Tag Archives: Moab

FST : Day 5 – Moab UT to Santa Fe NM (407 mi)

By comparison to yesterday’s infirmity, today I felt dramatically better — albeit still not quite normal. To get a sense of the temperatures we’ve been dealing with, you only have to look at this morning’s weather. When we got up (right around sunrise), the temperature was about 66°. Two hours later when we left the motel, it was almost 90°. It gets hot out here, and quickly.

And once we’d gained 1000′ of elevation above Moab, we got a little rain. Maybe enough to get the windshield wet, and then it was gone. Just a reminder of the water-hungry nature of this environment.

Shortly after we left Moab, we ran across Wilson Arch, which is outside the park, and right on the side of the road. Again, I was tempted to hike up to it — I hadn’t been inside any of the arches we’d encountered yet — but I still wasn’t quite up to the task. Kinda unfortunate, as this one would’ve been easy.

The rest of our trek southeast was largely uneventful, and an exercise of watching the outside temperature to confirm that we’d made a good decision to move in this direction. Through most of the afternoon, our trek across SE Utah and SW Colorado let us stay in reasonably constant temperatures in the 80s. This was a nice change. However, as we moved toward NW New Mexico, our temperatures rose as continued toward Bernilillo NM, where we found temperatures in high 90s. Between the higher-than-expected temperatures and hitting I-25 at rush hour, my spirits sank. However, the closer we got to Santa Fe, the more the traffic thinned, and the lower the temperatures sank. By the time we arrived at the hotel in Santa Fe, our temperatures were in the low 80s, and dropped quickly into the 70s as sunset approached. What a welcome change!

So why’d we pick Santa Fe for recharging our batteries? Well, we’d been through Santa Fe a few years ago, and didn’t get to spend much time looking around. We’ve heard so many good things about the city — especially the downtown area — that we thought it deserved another shake.

Our hotel was a bit of oddity. Apparently, the two-story hotels in Santa Fe don’t have elevators, which left us lugging our impressive pile o’ stuff up two stories. Not the most fun I’ve had. Add to that the room. Our room had a king bed, but had obviously had been designed with two queen beds in mind. You’d think that the hotel would fill some of that dead space with furniture — a table and chair, perhaps. Nope. We had the biggest deadspace I’ve ever seen in a hotel room. There could’ve had a massive game of Twister had on all that carpet.

Tomorrow — wandering the streets of Santa Fe.

FST : Day 3 – Wheat Ridge CO to Moab UT (356mi)

Today’s trek took us from the green lushness of mid-Colorado to the extremely stark landscape of southeastern Utah. Along the way, we had some fun.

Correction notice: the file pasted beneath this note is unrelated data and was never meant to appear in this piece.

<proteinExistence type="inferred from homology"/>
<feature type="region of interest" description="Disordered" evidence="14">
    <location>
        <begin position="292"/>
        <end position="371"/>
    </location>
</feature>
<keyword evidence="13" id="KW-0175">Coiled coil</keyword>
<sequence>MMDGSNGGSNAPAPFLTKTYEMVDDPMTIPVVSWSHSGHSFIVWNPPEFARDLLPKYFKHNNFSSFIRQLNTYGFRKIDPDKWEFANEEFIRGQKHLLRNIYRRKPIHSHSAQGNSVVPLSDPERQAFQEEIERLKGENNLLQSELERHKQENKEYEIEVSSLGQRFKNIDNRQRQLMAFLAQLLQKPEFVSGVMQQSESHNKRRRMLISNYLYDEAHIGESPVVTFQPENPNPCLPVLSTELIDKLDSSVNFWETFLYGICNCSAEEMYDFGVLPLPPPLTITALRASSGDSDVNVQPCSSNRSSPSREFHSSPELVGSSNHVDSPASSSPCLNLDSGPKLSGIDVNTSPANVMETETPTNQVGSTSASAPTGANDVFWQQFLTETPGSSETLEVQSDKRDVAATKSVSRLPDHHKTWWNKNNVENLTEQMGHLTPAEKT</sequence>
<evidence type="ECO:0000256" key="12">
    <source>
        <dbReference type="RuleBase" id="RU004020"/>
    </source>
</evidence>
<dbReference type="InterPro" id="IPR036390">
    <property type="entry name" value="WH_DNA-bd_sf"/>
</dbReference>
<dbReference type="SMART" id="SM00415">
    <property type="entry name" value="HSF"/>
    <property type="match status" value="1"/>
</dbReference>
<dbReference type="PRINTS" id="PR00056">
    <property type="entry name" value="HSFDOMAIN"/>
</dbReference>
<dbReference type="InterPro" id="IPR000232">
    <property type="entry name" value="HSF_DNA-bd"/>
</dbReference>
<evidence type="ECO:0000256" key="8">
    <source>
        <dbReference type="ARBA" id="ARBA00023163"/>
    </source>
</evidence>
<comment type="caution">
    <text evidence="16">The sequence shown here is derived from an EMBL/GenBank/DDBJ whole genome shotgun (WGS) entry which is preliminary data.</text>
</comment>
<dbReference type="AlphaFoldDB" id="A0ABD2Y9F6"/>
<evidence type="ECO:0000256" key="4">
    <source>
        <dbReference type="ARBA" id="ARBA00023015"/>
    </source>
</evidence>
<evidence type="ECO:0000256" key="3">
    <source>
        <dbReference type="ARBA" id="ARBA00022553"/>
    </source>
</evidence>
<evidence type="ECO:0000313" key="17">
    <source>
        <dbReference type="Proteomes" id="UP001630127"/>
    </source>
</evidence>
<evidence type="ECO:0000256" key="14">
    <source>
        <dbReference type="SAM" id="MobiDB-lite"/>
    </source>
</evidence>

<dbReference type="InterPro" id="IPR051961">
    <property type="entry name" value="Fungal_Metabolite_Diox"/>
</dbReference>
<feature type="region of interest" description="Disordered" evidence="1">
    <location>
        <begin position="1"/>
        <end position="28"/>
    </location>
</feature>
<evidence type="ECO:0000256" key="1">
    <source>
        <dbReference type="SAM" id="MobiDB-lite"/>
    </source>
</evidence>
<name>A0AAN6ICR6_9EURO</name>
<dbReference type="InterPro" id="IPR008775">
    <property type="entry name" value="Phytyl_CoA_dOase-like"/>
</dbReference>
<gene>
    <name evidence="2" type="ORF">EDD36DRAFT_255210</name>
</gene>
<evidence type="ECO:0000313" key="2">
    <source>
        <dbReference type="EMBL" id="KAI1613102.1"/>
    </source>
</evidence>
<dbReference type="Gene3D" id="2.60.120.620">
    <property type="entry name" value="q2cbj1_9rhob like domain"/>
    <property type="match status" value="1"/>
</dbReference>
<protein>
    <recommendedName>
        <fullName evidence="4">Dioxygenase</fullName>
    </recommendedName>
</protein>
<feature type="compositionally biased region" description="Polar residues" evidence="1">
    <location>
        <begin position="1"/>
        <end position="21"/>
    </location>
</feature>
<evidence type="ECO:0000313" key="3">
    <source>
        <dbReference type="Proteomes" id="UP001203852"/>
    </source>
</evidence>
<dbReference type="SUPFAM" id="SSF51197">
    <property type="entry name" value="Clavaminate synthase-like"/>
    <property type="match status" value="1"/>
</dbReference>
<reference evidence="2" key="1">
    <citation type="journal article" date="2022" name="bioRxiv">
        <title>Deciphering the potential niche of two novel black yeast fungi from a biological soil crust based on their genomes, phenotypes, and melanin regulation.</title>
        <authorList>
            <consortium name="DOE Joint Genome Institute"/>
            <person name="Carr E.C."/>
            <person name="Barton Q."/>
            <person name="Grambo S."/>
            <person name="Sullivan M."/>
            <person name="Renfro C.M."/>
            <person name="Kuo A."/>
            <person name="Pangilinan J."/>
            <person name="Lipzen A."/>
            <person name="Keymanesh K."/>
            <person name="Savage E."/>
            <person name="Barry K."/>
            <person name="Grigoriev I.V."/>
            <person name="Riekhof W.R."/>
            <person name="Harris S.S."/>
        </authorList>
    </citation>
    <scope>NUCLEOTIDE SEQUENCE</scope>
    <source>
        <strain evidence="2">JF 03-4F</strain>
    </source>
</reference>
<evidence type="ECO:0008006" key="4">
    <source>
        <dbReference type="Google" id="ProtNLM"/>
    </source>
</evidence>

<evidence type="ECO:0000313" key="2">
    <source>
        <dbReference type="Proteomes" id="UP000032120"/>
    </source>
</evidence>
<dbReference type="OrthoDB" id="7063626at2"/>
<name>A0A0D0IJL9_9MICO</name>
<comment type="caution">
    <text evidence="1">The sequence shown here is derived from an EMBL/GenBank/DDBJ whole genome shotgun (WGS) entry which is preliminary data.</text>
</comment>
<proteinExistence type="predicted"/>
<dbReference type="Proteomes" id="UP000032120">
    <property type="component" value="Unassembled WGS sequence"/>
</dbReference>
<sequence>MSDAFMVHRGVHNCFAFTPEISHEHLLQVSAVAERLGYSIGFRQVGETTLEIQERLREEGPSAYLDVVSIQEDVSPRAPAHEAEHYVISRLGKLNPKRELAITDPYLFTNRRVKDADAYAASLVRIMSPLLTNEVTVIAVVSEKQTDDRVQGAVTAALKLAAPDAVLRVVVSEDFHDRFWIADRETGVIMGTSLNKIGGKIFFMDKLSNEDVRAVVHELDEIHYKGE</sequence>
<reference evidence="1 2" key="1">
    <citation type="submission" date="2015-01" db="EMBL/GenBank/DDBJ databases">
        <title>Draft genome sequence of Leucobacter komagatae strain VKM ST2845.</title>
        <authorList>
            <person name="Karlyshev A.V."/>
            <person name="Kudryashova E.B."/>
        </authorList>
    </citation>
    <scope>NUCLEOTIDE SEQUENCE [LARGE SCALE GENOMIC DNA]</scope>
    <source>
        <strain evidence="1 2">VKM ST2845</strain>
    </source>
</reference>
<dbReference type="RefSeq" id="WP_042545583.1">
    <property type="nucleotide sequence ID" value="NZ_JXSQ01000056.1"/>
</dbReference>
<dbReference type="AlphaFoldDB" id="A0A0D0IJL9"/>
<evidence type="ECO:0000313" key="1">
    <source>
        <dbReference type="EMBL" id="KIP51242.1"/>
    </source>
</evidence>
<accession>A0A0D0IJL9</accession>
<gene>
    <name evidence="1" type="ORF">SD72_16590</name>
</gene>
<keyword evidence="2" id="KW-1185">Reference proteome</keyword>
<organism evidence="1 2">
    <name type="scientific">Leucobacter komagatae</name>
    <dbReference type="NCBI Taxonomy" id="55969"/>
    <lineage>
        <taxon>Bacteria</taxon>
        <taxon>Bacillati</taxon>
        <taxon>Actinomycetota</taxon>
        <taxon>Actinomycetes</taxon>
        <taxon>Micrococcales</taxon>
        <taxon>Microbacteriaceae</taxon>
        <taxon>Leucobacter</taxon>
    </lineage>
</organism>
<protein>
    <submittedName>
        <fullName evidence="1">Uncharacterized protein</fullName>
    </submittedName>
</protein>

A few years ago, we crossed the high passes in Colorado, and really suffered for it. Apparently, I don’t do elevations above 10,000 feet very well. This time, we took it easy, drank lots of water, and took breaks as we crossed the passes. We even took a short hike at the Gore Range trailhead after we passed through the Eisenhower Tunnel. It seemed to make a big difference in how we felt after crossing through the big mountains.

Along the way, we stopped at the Glenwood Canyon rest area. This is a fantastic area, with access to raft the river, trails to hike, and plenty of space to ride a bike. (In fact, I think we saw more cyclists at the rest areas than I usually see on the Katy Trail. Coloradans really seem to enjoy pedaling.) This was a luscious area, and we could’ve easily spent hours and hours exploring it. Utah beckoned, and so we plowed on.

We arrived in Moab, and got checked in to the Big Horn Lodge. This is a classic-design motel, with the rooms filled with log-construction furniture, and wood plank walls. Really a step back in time, but still including color TV, high speed internet, fridge and microwave. Very nice place.

However, the temperatures were not. When we rolled into town, it was 103 degrees, and miserable. It’s hard to describe what the heat is like — maybe like a blast furnace, or a kiln. It just takes your breath away as soon as it hits you.

Since it was around dinner time, we went down the street, and stopped at Pasta Jay’s. This was said to be the best Italian food in town, and there was absolutely no argument from me! I had a portabella mushroom cap, filled with diced chicken and ricotta cheese, served over spaghetti noodles and smothered in a tomato cream sauce. This was amazing, and something I wanna try to replicate at home on the Egg.

Having arranged housing, and with full bellies, we headed back to the motel for a restful night.